How China's Government and State Enterprises Partitioned Property and Control Rights
31 Pages Posted: 20 Apr 2016
Date Written: March 1997
In moving toward a more market-oriented system, how did China's government and state enterprises partition control rights, incentives, and financial arrangements? In 1980, China's government owned and controlled its state enterprises, which were managed (inefficiently) by bureaucrats. During the 1980s, the government experimented with decentralizing state enterprises to boost productivity. By decade's end, China's state enterprises had become more market-oriented, and the structure of enterprise property rights had changed dramatically. One factor in the move toward a more market-oriented system was the use of performance contracts with incentive components to govern state enterprises.
Xu examines how China's government and state enterprises partitioned property rights - how the government and enterprises decided about incentives, financial arrangements, and control rights. Xu assumes that the government is risk-neutral and the enterprise manager is risk-averse; that the government's goal is to increase revenue (or profitability), to retain maximum control of the firms, and to reduce the inequality of income across firms (by bailing out firms in financial trouble and collective heavier taxes on high-performing firms). The enterprise manager and employees, on the other hand, have an informational advantage over the government that allows them to earn a rent; that advantage leads to suboptimal efforts. Among Xu's findings:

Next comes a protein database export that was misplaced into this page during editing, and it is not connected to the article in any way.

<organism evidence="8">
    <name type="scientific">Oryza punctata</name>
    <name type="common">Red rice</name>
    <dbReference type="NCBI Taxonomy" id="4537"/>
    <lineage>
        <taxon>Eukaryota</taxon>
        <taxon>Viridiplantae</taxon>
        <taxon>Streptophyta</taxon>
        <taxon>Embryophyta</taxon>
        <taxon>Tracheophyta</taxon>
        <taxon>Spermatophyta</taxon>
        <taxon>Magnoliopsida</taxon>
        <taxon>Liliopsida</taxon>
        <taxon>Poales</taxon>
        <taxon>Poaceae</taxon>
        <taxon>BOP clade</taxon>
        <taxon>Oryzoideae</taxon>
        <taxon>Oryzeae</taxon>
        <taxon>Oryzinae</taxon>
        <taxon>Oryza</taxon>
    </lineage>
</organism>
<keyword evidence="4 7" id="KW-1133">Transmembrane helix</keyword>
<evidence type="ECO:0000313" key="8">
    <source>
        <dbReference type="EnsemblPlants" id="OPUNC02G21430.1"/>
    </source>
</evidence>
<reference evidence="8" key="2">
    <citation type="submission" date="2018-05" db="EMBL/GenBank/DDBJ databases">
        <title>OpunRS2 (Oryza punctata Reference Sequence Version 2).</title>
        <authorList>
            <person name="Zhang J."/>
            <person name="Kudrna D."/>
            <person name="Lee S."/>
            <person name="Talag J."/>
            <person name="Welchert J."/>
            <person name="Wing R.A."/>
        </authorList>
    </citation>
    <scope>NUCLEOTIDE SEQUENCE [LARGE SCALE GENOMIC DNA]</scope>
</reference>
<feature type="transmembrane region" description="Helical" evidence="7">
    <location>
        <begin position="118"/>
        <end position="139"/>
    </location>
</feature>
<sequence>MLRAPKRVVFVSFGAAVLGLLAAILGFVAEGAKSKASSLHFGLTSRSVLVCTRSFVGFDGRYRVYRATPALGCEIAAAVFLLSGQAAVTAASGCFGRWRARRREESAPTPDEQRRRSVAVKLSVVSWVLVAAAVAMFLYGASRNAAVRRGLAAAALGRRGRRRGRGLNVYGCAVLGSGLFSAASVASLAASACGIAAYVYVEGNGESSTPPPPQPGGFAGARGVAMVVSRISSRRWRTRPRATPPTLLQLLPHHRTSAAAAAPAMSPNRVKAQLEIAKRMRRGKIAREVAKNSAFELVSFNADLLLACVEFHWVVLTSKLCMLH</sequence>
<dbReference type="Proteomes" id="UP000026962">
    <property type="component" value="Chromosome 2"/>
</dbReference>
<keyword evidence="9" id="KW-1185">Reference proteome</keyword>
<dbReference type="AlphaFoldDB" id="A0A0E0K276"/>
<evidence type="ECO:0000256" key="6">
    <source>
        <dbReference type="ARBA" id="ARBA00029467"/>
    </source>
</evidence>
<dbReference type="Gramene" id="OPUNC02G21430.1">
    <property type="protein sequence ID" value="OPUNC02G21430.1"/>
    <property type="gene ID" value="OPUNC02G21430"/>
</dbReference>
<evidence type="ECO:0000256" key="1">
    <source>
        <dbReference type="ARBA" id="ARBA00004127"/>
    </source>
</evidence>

The government, in striving for equality, rewards inefficient firms while penalizing efficient ones (the so-called ratchet effect). Efficient firms are unwilling to reveal their true efficiency. They pretend to be inefficient by slacking, so they can get more transfers. There are inherent conflicts between two of the government's goals: Profitability and equality. And the government's desire to control state enterprises prevents many of them from becoming decentralized and improving their productivity.
Capital-intensive firms depend more on bank loans and less on retained profits, probably reflecting both their greater need for capital and the banks' role in allocating investment funds.
Larger firms rely more heavily on the government for investment, their managers have more autonomy, yet the firms are easier to control (it's easier to monitor 100 employees in one firm than to monitor one employee each in 100 firms).
This paper - a product of the Finance and Private Sector Development Division, Policy Research Department - is part of a larger effort in the department to understand state-owned enterprise reforms and government behavior.
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